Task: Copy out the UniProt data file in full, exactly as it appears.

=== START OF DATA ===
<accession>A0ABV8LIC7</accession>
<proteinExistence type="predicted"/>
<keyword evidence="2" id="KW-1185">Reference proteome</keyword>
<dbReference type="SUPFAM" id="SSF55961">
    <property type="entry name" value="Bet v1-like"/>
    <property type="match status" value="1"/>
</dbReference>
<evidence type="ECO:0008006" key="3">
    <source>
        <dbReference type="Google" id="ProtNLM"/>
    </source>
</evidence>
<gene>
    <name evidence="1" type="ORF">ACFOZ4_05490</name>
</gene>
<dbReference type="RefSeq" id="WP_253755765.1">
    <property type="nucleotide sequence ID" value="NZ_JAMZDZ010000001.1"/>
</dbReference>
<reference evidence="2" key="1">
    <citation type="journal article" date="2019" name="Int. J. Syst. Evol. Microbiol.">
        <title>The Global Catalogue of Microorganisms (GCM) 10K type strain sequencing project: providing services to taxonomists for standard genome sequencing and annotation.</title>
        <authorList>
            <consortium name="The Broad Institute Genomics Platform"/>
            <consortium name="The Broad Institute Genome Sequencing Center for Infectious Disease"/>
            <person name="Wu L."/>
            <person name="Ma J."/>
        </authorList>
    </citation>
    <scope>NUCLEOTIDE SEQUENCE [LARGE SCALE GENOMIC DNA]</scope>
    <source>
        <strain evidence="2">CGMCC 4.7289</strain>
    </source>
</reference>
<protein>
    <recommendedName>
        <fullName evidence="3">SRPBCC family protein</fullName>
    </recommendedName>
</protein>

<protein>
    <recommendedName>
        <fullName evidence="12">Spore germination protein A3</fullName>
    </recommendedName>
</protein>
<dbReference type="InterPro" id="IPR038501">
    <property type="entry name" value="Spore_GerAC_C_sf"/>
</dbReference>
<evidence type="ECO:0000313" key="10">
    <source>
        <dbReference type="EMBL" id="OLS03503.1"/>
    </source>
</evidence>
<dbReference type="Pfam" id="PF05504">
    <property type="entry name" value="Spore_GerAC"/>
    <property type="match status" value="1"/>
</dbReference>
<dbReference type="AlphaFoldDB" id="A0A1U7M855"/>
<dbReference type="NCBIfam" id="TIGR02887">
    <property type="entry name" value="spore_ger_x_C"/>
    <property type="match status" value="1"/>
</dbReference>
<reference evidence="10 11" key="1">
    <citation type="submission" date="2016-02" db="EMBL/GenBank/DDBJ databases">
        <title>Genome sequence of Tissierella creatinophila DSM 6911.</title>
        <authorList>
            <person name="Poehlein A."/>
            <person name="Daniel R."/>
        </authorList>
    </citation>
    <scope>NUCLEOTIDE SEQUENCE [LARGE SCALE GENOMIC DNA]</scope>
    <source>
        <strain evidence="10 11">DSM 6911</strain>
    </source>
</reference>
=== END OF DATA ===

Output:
<accession>A0ABV8LIC7</accession>
<proteinExistence type="predicted"/>
<keyword evidence="2" id="KW-1185">Reference proteome</keyword>
<dbReference type="SUPFAM" id="SSF55961">
    <property type="entry name" value="Bet v1-like"/>
    <property type="match status" value="1"/>
</dbReference>
<evidence type="ECO:0008006" key="3">
    <source>
        <dbReference type="Google" id="ProtNLM"/>
    </source>
</evidence>
<gene>
    <name evidence="1" type="ORF">ACFOZ4_05490</name>
</gene>
<dbReference type="RefSeq" id="WP_253755765.1">
    <property type="nucleotide sequence ID" value="NZ_JAMZDZ010000001.1"/>
</dbReference>
<reference evidence="2" key="1">
    <citation type="journal article" date="2019" name="Int. J. Syst. Evol. Microbiol.">
        <title>The Global Catalogue of Microorganisms (GCM) 10K type strain sequencing project: providing services to taxonomists for standard genome sequencing and annotation.</title>
        <authorList>
            <consortium name="The Broad Institute Genomics Platform"/>
            <consortium name="The Broad Institute Genome Sequencing Center for Infectious Disease"/>
            <person name="Wu L."/>
            <person name="Ma J."/>
        </authorList>
    </citation>
    <scope>NUCLEOTIDE SEQUENCE [LARGE SCALE GENOMIC DNA]</scope>
    <source>
        <strain evidence="2">CGMCC 4.7289</strain>
    </source>
</reference>
<protein>
    <recommendedName>
        <fullName evidence="3">SRPBCC family protein</fullName>
    </recommendedName>
</protein>

<protein>
    <recommendedName>
        <fullName evidence="12">Spore germination protein A3</fullName>
    </recommendedName>
</protein>
<dbReference type="InterPro" id="IPR038501">
    <property type="entry name" value="Spore_GerAC_C_sf"/>
</dbReference>
<evidence type="ECO:0000313" key="10">
    <source>
        <dbReference type="EMBL" id="OLS03503.1"/>
    </source>
</evidence>
<dbReference type="Pfam" id="PF05504">
    <property type="entry name" value="Spore_GerAC"/>
    <property type="match status" value="1"/>
</dbReference>
<dbReference type="AlphaFoldDB" id="A0A1U7M855"/>
<dbReference type="NCBIfam" id="TIGR02887">
    <property type="entry name" value="spore_ger_x_C"/>
    <property type="match status" value="1"/>
</dbReference>
<reference evidence="10 11" key="1">
    <citation type="submission" date="2016-02" db="EMBL/GenBank/DDBJ databases">
        <title>Genome sequence of Tissierella creatinophila DSM 6911.</title>
        <authorList>
            <person name="Poehlein A."/>
            <person name="Daniel R."/>
        </authorList>
    </citation>
    <scope>NUCLEOTIDE SEQUENCE [LARGE SCALE GENOMIC DNA]</scope>
    <source>
        <strain evidence="10 11">DSM 6911</strain>
    </source>
</reference>